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What are UV Systems?

By S. Boerchers
Updated: May 17, 2024

Ultraviolet systems, or UV systems, are a range of systems that utilize shortwave ultraviolet light to disinfect air, water and surfaces without the use of chemicals. Exposing microorganisms to UV-C, or germicidal UV radiation, in the range of 240 nanometers to 280 nanometers disrupts their genetic makeup, rendering them sterile and ultimately destroying them. UV systems can effectively reduce or eliminate mold, viruses, bacteria, fungi, and spores. The systems have been in use for more than 60 years in environments that require hygienic, sterile conditions. UV systems are widely used in both commercial and residential facilities as a cost-effective, environmentally friendly way to disinfect and purify.

Many homeowners with septic tanks use UV water purification systems. This water treatment is especially appealing because it does not add harsh chemicals to the water, produce bi-products, or alter the taste or other properties of the water in any way. It is safe for plumbing and septic systems and is simple to install and maintain. UV treatment is also widely used in municipal water systems, because it is environmentally friendly and cost efficient. Whether in-home or on a larger scale, UV treatment kills contaminants and renders them completely harmless, but it still is usually combined with a filtration system to further remove them.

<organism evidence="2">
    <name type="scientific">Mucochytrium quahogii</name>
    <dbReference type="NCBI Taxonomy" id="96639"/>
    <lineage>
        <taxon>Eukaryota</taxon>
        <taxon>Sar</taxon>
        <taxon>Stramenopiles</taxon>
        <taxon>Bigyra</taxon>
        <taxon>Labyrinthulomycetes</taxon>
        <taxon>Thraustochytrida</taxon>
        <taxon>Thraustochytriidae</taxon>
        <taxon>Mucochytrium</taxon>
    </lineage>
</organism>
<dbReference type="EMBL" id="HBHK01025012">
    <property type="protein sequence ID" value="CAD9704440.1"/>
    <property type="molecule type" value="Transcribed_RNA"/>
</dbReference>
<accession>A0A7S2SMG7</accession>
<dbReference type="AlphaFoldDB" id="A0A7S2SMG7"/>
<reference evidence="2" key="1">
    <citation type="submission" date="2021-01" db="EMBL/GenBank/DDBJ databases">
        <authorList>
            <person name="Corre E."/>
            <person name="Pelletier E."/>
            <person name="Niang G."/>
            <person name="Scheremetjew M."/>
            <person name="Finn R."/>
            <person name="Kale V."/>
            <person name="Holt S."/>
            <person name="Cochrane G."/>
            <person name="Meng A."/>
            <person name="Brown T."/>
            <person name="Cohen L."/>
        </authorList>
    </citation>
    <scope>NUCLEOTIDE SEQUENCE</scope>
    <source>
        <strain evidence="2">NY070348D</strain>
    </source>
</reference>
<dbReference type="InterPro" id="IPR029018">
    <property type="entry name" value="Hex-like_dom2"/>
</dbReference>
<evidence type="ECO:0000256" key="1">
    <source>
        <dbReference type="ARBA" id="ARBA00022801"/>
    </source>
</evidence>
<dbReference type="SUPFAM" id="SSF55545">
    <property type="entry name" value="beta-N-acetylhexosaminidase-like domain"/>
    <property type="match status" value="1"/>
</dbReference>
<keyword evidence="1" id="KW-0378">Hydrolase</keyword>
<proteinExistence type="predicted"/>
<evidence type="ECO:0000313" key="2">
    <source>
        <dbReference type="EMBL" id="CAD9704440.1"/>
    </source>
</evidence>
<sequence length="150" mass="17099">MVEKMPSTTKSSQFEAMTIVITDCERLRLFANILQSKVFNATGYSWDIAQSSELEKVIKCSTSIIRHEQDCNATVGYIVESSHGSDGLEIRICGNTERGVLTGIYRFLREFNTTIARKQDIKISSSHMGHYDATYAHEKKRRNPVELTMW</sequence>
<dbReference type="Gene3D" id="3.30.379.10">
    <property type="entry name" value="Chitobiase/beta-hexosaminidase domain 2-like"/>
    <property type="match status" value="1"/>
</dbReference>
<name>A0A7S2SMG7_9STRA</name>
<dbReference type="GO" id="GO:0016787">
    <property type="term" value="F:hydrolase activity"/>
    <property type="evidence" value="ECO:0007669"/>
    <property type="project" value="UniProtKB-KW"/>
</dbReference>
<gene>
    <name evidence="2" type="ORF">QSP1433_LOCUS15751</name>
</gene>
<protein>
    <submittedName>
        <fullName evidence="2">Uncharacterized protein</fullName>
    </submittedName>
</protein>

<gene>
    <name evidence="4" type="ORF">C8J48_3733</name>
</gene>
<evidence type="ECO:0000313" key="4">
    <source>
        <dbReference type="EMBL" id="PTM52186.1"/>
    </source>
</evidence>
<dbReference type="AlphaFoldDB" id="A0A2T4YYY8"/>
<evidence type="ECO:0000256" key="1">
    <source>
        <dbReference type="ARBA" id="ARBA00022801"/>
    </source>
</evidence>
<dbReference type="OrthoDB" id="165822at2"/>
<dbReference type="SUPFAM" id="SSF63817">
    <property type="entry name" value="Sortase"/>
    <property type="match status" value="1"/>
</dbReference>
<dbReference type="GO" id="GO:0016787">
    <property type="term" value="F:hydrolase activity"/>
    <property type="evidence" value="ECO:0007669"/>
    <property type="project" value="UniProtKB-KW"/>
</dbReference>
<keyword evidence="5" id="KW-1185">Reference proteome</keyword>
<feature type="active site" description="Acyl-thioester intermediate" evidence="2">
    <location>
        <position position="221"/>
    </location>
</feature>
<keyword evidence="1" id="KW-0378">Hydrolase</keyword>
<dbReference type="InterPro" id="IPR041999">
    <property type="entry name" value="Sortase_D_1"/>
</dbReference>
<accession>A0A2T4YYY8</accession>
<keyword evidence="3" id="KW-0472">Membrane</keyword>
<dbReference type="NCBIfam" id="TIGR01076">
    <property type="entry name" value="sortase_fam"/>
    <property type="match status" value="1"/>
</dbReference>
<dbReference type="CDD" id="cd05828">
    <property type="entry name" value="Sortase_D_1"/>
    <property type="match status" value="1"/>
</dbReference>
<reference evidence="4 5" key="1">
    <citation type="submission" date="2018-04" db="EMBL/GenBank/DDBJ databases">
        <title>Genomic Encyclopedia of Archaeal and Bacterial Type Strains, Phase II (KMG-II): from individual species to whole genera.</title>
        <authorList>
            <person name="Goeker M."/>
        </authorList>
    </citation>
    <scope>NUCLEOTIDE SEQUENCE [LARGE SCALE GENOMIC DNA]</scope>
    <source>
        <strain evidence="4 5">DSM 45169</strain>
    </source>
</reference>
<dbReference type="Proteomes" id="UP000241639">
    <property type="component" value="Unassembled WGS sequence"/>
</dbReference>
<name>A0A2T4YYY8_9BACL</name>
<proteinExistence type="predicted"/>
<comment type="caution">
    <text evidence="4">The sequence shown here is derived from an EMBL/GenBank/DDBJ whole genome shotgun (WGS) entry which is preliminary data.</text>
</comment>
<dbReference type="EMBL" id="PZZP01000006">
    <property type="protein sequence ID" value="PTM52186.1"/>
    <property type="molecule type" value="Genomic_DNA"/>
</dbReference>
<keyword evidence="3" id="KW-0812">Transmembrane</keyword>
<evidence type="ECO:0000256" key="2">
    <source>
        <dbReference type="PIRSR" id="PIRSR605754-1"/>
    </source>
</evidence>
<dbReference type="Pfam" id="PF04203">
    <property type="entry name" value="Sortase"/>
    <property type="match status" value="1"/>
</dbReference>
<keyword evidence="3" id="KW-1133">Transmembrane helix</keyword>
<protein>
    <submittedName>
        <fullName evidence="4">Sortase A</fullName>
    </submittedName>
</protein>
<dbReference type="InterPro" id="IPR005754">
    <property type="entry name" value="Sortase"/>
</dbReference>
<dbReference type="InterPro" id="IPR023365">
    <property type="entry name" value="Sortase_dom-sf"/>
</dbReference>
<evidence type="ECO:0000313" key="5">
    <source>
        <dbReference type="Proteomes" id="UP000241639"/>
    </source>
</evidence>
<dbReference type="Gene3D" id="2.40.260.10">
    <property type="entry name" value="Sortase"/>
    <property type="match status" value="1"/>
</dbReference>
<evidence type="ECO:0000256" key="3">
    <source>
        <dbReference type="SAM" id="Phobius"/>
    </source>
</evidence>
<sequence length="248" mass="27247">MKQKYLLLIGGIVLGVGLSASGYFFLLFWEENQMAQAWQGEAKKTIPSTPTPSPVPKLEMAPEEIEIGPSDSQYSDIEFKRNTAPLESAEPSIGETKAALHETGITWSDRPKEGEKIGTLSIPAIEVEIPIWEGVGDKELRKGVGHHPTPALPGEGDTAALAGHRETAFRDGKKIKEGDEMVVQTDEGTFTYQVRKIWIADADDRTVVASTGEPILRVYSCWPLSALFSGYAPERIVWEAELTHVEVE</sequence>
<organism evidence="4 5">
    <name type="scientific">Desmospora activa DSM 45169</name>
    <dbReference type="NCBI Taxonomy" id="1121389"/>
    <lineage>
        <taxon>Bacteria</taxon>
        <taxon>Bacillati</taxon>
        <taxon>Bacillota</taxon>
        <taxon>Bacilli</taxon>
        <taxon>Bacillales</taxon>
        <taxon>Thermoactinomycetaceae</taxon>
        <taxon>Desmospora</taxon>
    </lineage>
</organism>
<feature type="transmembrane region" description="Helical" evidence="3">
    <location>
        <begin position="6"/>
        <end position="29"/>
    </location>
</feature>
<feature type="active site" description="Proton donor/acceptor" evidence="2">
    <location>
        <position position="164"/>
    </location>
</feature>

UV-C air purifiers kill germs and molds as well as odors. These use a special bulb that produces only minute traces of ozone much lower and, therefore, safer than ozone air purifiers. UV-C air purifiers are especially advantageous to people who suffer from airborne allergens. What’s more, UV-C light technology is extremely effective at killing bacteria and viruses that can cause pneumonia, staph, tuberculosis, bronchitis and meningitis.

The same technology is available in UV-C wand sanitizers used by homeowners and travelers alike to rid surfaces of germs and bacteria. These compact, easy-to-use wands are said to be effective in killing 99.9 percent of germs and bacteria on anything from hotel pillows and toilet seats to countertops and computer keyboards. Similar sanitizers are available to destroy germs on personal items such as toothbrushes.

The UV-C radiation that is necessary for UV systems to kill microorganisms is rare in nature because the Earth’s atmosphere blocks it. In a UV system, a special germicidal lamp is used to emit the necessary radiation through mercury vapor, which then penetrates the microorganism’s cell wall, disrupting its ability to reproduce. Over time the microorganisms are, therefore, eliminated. Radiation at this level is not harmful to humans and does not cause cancer. There are no microorganisms known to be UV resistant.

About Mechanics is dedicated to providing accurate and trustworthy information. We carefully select reputable sources and employ a rigorous fact-checking process to maintain the highest standards. To learn more about our commitment to accuracy, read our editorial process.
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